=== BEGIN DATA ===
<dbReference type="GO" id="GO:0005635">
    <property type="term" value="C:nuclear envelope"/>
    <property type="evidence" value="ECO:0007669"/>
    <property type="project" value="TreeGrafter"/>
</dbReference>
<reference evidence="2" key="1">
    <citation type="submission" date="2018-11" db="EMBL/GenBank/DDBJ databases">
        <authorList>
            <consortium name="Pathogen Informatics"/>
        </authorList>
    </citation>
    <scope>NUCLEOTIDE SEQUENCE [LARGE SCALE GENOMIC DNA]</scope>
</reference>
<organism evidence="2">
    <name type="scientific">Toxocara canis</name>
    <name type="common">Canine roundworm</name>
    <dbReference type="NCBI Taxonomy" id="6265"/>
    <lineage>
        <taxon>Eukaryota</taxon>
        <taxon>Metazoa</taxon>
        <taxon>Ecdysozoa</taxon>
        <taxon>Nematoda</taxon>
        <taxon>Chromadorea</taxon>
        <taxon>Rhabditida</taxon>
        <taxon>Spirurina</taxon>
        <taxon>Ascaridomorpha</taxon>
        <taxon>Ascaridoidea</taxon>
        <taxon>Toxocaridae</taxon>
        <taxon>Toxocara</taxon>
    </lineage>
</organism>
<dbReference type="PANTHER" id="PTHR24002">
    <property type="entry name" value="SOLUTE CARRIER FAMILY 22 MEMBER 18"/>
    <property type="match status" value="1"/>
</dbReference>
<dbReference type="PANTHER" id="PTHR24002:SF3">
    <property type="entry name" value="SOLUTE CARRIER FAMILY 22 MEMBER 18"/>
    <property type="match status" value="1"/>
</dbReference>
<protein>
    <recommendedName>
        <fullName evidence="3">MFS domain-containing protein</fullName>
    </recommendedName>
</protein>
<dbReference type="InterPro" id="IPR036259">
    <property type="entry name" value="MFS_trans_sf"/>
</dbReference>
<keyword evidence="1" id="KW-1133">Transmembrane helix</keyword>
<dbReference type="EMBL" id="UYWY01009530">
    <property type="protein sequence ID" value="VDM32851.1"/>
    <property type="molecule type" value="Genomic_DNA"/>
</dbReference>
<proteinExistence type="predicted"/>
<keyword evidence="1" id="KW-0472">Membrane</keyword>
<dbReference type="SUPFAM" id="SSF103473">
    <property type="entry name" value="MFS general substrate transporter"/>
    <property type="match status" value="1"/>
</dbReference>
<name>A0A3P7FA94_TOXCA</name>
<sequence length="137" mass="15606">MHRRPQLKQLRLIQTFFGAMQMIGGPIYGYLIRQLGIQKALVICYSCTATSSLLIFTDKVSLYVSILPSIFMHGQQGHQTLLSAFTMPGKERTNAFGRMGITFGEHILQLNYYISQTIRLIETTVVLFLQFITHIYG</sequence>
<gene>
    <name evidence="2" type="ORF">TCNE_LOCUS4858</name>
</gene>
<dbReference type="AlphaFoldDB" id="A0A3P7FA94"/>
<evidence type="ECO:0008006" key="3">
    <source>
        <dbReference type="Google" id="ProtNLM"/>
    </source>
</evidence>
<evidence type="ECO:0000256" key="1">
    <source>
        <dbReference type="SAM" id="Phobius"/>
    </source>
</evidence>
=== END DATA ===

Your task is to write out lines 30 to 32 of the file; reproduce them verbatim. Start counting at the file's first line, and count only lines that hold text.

    </lineage>
</organism>
<dbReference type="PANTHER" id="PTHR24002">